Sexual Misconduct in Counselor-Client Relationships

  • Sexual Misconduct –Engaging in sexual or romantic counselor-client interaction or relationships with current clients, their romantic partners, or family members. (ACA Code A.5.a,b)


  • Any type of erotic contact (touching body parts, directly or through clothes)
  • sexual conversations
  • expressing sexual fantasies
  • nonverbal sexual innuendo
  • provocative clothing
  • seductive behavior


  • The counselor is the one in power.  It is his or her duty to set appropriate professional boundaries and then follow through on the enforcement of them.


  • Inappropriate sexual jokes or references made by the practitioner.
  • Having concern that a treatment relationship is moving from the professional to the inappropriately personal.
  • When the practitioner tells you his or her intimate personal problems.
  • When the practitioner asks you to go outside the bounds of a professional relationship (e.g. – going on a dinner date, or social meeting outside the office).
  • When the practitioner tells you that having a sexual relationship with him or her is good treatment/the only way you can get well.
  • When the practitioner offers recreational drugs or alcohol.
  • When the practitioner asks you to keep your relationship with him or her a secret.
  • When the practitioner suggests to you that intimate forms of touching have been proven to be therapeutic for your condition.

CHARACTERISTICS OF THOSE RISK IT? (Remley & Herlihy, 2007, chap. 8.)

  • Narcissistic
  • Sociopathic
  • Borderline Traits
  • Ego driven
  • Lonely

MORE SPECIFICALLY: (Dileo, 2000, chap. 6)

  1. Naive therapists.
  2. Neurotic therapists.
  3. Severely neurotic therapists.
  4. Therapists with character disorders and impulse control problems.
  5. Sociopathic or narcissistic therapists.
  6. Psychotic or borderline.
  7. Classic sex offenders.
  8. Medically disabled therapists (i.e. neurological impairments leading to impaired judgment, and bipolar therapists)
  9. Masochist or self-defeating behaviors.


  • boundary violations

The WHY is different, but the result is the same.


  • fear, isolation and distrust, often leading to depression, feeling out of control, or even suicidal
  • indecision/temporary inability to make decisions, to work at a job, or to tend to personal needs
  • guilt, shame, and feelings of responsibility
  • recurrent nightmares, fears or images of intrusion/flashbacks about the experience, and difficulty concentrating in other areas of life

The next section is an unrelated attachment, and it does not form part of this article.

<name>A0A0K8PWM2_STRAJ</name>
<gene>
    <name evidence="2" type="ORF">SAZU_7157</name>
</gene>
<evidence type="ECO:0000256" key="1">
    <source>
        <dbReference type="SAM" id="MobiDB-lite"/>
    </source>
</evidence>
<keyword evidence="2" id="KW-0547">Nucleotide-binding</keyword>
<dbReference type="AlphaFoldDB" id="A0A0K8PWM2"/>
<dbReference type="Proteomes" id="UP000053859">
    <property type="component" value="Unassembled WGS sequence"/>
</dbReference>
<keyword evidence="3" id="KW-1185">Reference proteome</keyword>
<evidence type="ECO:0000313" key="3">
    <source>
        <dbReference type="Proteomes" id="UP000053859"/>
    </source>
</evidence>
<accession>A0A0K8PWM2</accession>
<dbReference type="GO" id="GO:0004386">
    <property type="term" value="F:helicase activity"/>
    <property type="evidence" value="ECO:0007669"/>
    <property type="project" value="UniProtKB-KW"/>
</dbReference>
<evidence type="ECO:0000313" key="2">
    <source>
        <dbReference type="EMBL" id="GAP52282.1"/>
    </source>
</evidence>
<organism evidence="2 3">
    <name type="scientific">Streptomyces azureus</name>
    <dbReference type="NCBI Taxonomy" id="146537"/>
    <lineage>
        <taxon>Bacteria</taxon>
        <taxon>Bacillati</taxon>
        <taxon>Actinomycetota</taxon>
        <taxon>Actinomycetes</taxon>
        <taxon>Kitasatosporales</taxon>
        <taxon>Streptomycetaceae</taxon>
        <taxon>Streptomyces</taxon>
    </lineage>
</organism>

• identity/boundary/role confusion
  • suppressed rage


  • Teachers
  • Doctors
  • Social Workers
  • Pastors/Ministers
  • Police Officers

Crossing the Line:

Baker, T.R. (1996). Sexual misconduct among students: Title IX court decisions in the aftermath of Franklin vs. Gwinnett County.  West’s Education Law Quarterly, 5(4), 569-589.

Dileo, C. (2000).  Ethical thinking in music therapy.  Cherry Hill, NJ:  Jeffrey Books.

NBCOT (National Board for Certification in Occupational Therapy), (2003).  Sexual misconduct in professionals. Retrieved April 2009.

Somer, E., Saadon, M. (1999).  Therapist-client sex: Clients’ retrospective reports.  Professional Psychology:  Research and Practice, 30(5), 204-209.

Remley, T. P., & Herlihy, B. (2007). Ethical, legal, and professional issues in counseling (Updated 2nd ed.). Upper Saddle River, NJ: Pearson Prentice Hall.

Young, J.L., & Griffith, E.E.H. (1995).  Regulating pastoral counseling practice:  The problem of sexual misconduct.  The Bulletin of the American Academy of Psychiatry and the Law, 23(3), 421-432.


3 Comments Add your own

  • 1. Patreas Walker  |  November 29, 2011 at 7:22 pm

    My name is Patreas Walker and Im from Milwaukee,Wisconsin. Unfortunately, I have been in a situation where I had a sexual relationship with my AODA counselor. Although its been almost 5 years ago my mind still plays tricks on me, and I find myself stuck in thaughts that if I would have had a fair chance in treatment, I wouldnt be in an abnormal state of mind.
    I find myself very depressed at times, more than often, I think about how important it is to maintain the best way I can and go on with my life.
    I am a Human Service major, and I will advocate for the rights of clients that are experiencing the same horrow as myself, nothing was done about it, I didnt know how to talk about, but the pain still haunts me,but I keep going.

    in every way possible. I do not want to see any go through the eperiencei

  • 2. Gemini Dickerson  |  March 14, 2012 at 7:21 pm

    What is the proper way to cite information taken from this website regarding the harm to clients?

  • 3. Elbert  |  June 1, 2013 at 10:15 am

    I am actually delighted to read this webpage posts which consists of lots of useful facts, thanks for providing these information.


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